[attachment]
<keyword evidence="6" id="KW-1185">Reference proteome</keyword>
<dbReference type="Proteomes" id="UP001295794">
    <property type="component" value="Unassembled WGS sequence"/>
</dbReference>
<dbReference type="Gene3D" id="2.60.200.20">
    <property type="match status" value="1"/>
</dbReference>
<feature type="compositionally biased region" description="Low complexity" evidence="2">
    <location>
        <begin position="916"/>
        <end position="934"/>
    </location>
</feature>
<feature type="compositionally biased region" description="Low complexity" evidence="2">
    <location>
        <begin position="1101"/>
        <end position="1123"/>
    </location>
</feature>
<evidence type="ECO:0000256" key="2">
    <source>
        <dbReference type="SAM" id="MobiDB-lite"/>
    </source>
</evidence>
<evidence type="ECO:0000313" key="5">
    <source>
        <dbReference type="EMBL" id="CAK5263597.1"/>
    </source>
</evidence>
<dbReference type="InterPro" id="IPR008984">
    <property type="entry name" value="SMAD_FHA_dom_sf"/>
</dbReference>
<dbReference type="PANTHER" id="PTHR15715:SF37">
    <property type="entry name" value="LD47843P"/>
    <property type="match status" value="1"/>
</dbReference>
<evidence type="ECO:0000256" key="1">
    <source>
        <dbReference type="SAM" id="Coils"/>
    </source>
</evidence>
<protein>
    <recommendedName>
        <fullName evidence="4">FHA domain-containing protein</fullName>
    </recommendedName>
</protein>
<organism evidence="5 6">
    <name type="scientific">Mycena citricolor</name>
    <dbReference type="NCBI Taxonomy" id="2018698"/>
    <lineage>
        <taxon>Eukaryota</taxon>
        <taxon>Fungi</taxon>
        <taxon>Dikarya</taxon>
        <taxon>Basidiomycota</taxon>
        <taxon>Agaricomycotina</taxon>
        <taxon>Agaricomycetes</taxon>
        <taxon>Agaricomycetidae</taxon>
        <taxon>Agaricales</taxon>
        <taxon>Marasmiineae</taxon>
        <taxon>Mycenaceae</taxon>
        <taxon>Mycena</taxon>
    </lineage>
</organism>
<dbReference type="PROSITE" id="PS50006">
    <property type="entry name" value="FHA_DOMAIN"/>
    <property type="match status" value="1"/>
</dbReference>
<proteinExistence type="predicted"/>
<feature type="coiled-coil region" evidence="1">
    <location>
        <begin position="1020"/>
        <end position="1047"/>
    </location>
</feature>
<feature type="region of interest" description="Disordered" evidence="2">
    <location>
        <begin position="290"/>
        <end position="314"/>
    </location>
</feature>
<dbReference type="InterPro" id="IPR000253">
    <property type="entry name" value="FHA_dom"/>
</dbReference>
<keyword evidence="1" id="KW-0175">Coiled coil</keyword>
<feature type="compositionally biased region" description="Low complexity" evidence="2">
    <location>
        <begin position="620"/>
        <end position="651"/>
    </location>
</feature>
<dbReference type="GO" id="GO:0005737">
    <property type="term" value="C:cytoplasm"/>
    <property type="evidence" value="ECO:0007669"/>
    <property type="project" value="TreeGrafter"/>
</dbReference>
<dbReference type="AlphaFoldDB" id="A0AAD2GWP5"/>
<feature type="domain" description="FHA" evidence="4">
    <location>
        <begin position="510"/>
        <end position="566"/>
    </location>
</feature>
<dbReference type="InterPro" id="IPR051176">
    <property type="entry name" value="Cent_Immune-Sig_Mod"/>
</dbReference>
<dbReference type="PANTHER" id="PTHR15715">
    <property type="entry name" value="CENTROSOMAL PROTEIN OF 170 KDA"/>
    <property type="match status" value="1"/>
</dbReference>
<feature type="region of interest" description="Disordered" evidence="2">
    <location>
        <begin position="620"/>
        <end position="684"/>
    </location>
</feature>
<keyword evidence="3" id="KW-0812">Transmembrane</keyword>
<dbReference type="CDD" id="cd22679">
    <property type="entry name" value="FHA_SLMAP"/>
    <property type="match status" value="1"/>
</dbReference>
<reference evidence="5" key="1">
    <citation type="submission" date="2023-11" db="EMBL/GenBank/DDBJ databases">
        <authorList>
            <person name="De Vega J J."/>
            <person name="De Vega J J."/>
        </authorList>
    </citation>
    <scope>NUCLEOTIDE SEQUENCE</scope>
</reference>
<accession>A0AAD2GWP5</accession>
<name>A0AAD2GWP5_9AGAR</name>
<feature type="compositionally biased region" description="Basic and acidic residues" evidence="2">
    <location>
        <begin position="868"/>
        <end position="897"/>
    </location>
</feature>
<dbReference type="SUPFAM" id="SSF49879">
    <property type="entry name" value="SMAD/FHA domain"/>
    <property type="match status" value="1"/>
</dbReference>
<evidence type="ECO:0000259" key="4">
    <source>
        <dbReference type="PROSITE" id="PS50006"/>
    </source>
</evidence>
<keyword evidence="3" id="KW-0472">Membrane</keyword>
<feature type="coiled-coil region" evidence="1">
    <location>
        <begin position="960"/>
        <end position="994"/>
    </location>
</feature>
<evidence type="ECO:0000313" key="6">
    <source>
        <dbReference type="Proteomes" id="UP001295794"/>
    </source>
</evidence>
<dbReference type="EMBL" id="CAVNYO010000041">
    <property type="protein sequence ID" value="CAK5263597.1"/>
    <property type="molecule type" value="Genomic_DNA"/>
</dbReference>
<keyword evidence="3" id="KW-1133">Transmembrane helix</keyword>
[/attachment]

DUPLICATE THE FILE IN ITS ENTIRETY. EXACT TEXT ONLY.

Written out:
<keyword evidence="6" id="KW-1185">Reference proteome</keyword>
<dbReference type="Proteomes" id="UP001295794">
    <property type="component" value="Unassembled WGS sequence"/>
</dbReference>
<dbReference type="Gene3D" id="2.60.200.20">
    <property type="match status" value="1"/>
</dbReference>
<feature type="compositionally biased region" description="Low complexity" evidence="2">
    <location>
        <begin position="916"/>
        <end position="934"/>
    </location>
</feature>
<feature type="compositionally biased region" description="Low complexity" evidence="2">
    <location>
        <begin position="1101"/>
        <end position="1123"/>
    </location>
</feature>
<evidence type="ECO:0000256" key="2">
    <source>
        <dbReference type="SAM" id="MobiDB-lite"/>
    </source>
</evidence>
<evidence type="ECO:0000313" key="5">
    <source>
        <dbReference type="EMBL" id="CAK5263597.1"/>
    </source>
</evidence>
<dbReference type="InterPro" id="IPR008984">
    <property type="entry name" value="SMAD_FHA_dom_sf"/>
</dbReference>
<dbReference type="PANTHER" id="PTHR15715:SF37">
    <property type="entry name" value="LD47843P"/>
    <property type="match status" value="1"/>
</dbReference>
<evidence type="ECO:0000256" key="1">
    <source>
        <dbReference type="SAM" id="Coils"/>
    </source>
</evidence>
<protein>
    <recommendedName>
        <fullName evidence="4">FHA domain-containing protein</fullName>
    </recommendedName>
</protein>
<organism evidence="5 6">
    <name type="scientific">Mycena citricolor</name>
    <dbReference type="NCBI Taxonomy" id="2018698"/>
    <lineage>
        <taxon>Eukaryota</taxon>
        <taxon>Fungi</taxon>
        <taxon>Dikarya</taxon>
        <taxon>Basidiomycota</taxon>
        <taxon>Agaricomycotina</taxon>
        <taxon>Agaricomycetes</taxon>
        <taxon>Agaricomycetidae</taxon>
        <taxon>Agaricales</taxon>
        <taxon>Marasmiineae</taxon>
        <taxon>Mycenaceae</taxon>
        <taxon>Mycena</taxon>
    </lineage>
</organism>
<dbReference type="PROSITE" id="PS50006">
    <property type="entry name" value="FHA_DOMAIN"/>
    <property type="match status" value="1"/>
</dbReference>
<proteinExistence type="predicted"/>
<feature type="coiled-coil region" evidence="1">
    <location>
        <begin position="1020"/>
        <end position="1047"/>
    </location>
</feature>
<feature type="region of interest" description="Disordered" evidence="2">
    <location>
        <begin position="290"/>
        <end position="314"/>
    </location>
</feature>
<dbReference type="InterPro" id="IPR000253">
    <property type="entry name" value="FHA_dom"/>
</dbReference>
<keyword evidence="1" id="KW-0175">Coiled coil</keyword>
<feature type="compositionally biased region" description="Low complexity" evidence="2">
    <location>
        <begin position="620"/>
        <end position="651"/>
    </location>
</feature>
<dbReference type="GO" id="GO:0005737">
    <property type="term" value="C:cytoplasm"/>
    <property type="evidence" value="ECO:0007669"/>
    <property type="project" value="TreeGrafter"/>
</dbReference>
<dbReference type="AlphaFoldDB" id="A0AAD2GWP5"/>
<feature type="domain" description="FHA" evidence="4">
    <location>
        <begin position="510"/>
        <end position="566"/>
    </location>
</feature>
<dbReference type="InterPro" id="IPR051176">
    <property type="entry name" value="Cent_Immune-Sig_Mod"/>
</dbReference>
<dbReference type="PANTHER" id="PTHR15715">
    <property type="entry name" value="CENTROSOMAL PROTEIN OF 170 KDA"/>
    <property type="match status" value="1"/>
</dbReference>
<feature type="region of interest" description="Disordered" evidence="2">
    <location>
        <begin position="620"/>
        <end position="684"/>
    </location>
</feature>
<keyword evidence="3" id="KW-0812">Transmembrane</keyword>
<dbReference type="CDD" id="cd22679">
    <property type="entry name" value="FHA_SLMAP"/>
    <property type="match status" value="1"/>
</dbReference>
<reference evidence="5" key="1">
    <citation type="submission" date="2023-11" db="EMBL/GenBank/DDBJ databases">
        <authorList>
            <person name="De Vega J J."/>
            <person name="De Vega J J."/>
        </authorList>
    </citation>
    <scope>NUCLEOTIDE SEQUENCE</scope>
</reference>
<accession>A0AAD2GWP5</accession>
<name>A0AAD2GWP5_9AGAR</name>
<feature type="compositionally biased region" description="Basic and acidic residues" evidence="2">
    <location>
        <begin position="868"/>
        <end position="897"/>
    </location>
</feature>
<dbReference type="SUPFAM" id="SSF49879">
    <property type="entry name" value="SMAD/FHA domain"/>
    <property type="match status" value="1"/>
</dbReference>
<evidence type="ECO:0000259" key="4">
    <source>
        <dbReference type="PROSITE" id="PS50006"/>
    </source>
</evidence>
<keyword evidence="3" id="KW-0472">Membrane</keyword>
<feature type="coiled-coil region" evidence="1">
    <location>
        <begin position="960"/>
        <end position="994"/>
    </location>
</feature>
<evidence type="ECO:0000313" key="6">
    <source>
        <dbReference type="Proteomes" id="UP001295794"/>
    </source>
</evidence>
<dbReference type="EMBL" id="CAVNYO010000041">
    <property type="protein sequence ID" value="CAK5263597.1"/>
    <property type="molecule type" value="Genomic_DNA"/>
</dbReference>
<keyword evidence="3" id="KW-1133">Transmembrane helix</keyword>